Fancy taking your own classic bike on track or watching past masters in action? Famous racers mix with clubman chasers at circuits across the UK this summer…
There are a wide variety of racing weekends throughout the season where an array of old bikes compete in series organised by the CRMC, VMCC and other racing clubs (check the Events Diary for details of who’s racing where). However, if you prefer to get a feel for riding your classic on track instead of outright racing, then non-competitive track days are popping up throughout the calendar. There’s just time to enter your bike for most of the track sessions – plus each event offers a huge range of other activities to keep you occupied if you’d rather spectate instead of ride.
The Unapproachable Norton: June 19th/20th 2009
The Aintree Sprint: June 28th 2009
The Festival of 1000 Bikes: July 11th/12th 2009
Beezumph 18: August 14th/15th 2009
Norton Club Celebration
The premier event of the Norton Owners’ Club Golden Jubilee is almost upon us: the ‘Unapproachable Norton’ event takes place on Friday June 19th at Donington Park with further activities over the weekend. An impressive selection of Norton machines should set your heart beating faster, from the 1903 Energette, through the rebuilt Rem Fowler 1907 TT winner all the way to the 2009 Norton rotary racer fresh from its TT debut. Spanning the years between these will be a wide range of production models, flat tankers, prototypes, unique machines from the National Motorcycle Museum, together with many race and road specials.
To accompany the bikes will be Norton ‘royalty’ from the golden era, riding and/or talking Nortons including Michael Dunlop, Peter Williams, Les Archer, Keith Heckles, Rex Butcher, Norman White, Mick Hemmings and Colin Seeley, with Dave Croxford, John Cooper, Paul Dunstall and more.
There will also be a dedicated display area for unusual Norton-based machines – so if you have a Norvin, Noriel or NorBSA and would like to display it then do contact the club. If you’re looking for Norton spares then Norvil will be on site with a stand; contact them in advance if you’d like to order parts to collect on the day (email norton@norvil motorcycle.co.uk).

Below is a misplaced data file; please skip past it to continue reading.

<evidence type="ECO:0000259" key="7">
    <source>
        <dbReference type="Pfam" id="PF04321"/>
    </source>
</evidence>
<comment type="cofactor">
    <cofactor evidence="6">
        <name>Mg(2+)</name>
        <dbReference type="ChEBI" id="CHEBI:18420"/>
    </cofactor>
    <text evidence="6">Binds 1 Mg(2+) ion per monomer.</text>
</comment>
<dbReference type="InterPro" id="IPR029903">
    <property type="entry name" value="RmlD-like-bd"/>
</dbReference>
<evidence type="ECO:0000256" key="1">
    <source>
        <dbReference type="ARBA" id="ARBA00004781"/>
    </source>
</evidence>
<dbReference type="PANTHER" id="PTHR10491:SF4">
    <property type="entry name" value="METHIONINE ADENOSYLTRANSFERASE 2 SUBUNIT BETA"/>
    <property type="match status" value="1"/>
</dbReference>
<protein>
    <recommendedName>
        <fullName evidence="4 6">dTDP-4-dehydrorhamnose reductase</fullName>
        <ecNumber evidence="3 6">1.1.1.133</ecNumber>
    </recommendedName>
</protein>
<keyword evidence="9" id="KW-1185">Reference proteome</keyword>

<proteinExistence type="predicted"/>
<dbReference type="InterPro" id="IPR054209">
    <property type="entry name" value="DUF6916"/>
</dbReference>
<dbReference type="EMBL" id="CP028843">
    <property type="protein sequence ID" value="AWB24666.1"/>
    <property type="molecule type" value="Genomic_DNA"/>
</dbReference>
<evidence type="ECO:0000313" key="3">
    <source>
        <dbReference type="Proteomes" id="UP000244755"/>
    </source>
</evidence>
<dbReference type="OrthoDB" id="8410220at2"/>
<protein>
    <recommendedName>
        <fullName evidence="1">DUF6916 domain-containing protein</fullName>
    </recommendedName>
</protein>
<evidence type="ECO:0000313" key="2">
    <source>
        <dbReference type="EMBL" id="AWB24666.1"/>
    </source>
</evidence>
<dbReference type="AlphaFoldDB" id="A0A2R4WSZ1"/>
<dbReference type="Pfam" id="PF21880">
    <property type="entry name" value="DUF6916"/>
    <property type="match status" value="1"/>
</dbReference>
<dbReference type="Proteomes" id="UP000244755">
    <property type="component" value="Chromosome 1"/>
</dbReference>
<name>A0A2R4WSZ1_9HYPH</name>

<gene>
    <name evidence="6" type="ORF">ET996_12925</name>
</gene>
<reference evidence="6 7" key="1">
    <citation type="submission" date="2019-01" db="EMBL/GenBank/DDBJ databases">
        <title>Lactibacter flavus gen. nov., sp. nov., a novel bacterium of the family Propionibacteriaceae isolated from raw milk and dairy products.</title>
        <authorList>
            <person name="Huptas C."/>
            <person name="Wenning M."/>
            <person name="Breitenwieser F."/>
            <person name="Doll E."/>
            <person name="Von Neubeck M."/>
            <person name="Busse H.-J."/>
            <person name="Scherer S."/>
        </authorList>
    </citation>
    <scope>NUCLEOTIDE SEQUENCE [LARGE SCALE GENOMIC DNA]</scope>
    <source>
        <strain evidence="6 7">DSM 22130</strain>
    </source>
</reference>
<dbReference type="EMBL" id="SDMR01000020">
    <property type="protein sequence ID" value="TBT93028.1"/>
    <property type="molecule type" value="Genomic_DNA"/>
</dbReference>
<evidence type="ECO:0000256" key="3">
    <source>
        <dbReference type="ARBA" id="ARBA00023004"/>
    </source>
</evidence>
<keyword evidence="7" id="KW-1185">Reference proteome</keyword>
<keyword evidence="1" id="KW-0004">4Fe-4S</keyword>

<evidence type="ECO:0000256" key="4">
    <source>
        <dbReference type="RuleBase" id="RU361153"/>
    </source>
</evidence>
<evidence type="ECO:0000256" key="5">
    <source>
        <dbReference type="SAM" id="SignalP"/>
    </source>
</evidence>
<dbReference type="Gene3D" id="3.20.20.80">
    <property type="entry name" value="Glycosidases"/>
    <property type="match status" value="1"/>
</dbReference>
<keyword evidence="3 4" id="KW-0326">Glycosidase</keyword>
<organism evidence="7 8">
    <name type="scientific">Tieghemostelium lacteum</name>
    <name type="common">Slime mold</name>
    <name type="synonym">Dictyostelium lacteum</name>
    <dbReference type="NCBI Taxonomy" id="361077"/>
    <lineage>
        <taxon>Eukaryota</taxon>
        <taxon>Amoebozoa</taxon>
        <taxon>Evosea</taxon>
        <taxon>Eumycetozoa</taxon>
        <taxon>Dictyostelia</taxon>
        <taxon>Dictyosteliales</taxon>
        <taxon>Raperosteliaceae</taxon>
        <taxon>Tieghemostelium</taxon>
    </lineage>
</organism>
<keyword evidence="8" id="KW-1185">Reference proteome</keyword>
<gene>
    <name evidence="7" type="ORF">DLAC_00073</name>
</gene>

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The NOC have gone the extra mile to pile on the entertainment, which includes the chance to win a ride around the circuit in the Rust Racing rotary-engined sidecar outfit, track sessions and arena demonstrations, kids’ amusements, celebration party on Friday night plus classic racing over the weekend with the CRMC and Norton Day on the Saturday. There may still be time to squeeze in a few final entries if you’re quick. Bikes take to the track from around midday each day; admission prices vary depending on what’s happening at the circuit each day. It certainly pays to prebook!
Straight on to Aintree
The quarter-mile Aintree Sprint offers an excellent opportunity to see wot it’ll do, mister, without having to deal with too many convoluted corners. This historic Liverpool circuit may be more famous these days for hosting horse races, but it used to be home to the British Grand Prix in the 1950s where riders like Mike Hailwood, John Surtees and Tommy Robb battled for victory. The start/finish straight from the old circuit still exists and the Aintree Sprint invites all motorcyclists the chance to ride this historic track, battling against the clock and their machinery in a quarter-mile sprint.
Run as a joint venture between the VMCC (North-West section) and the Mersey MCC, the Aintree Sprint offers a day of varied entertainment where spectators and competitors can see everything from Vincent Black Shadows to turbo Suzuki Hayabusas right through to sidecars and scooters blasting down the course. There are sprint classes to suit every type and age of machinery, and day memberships for the club and sprinting licenses are available.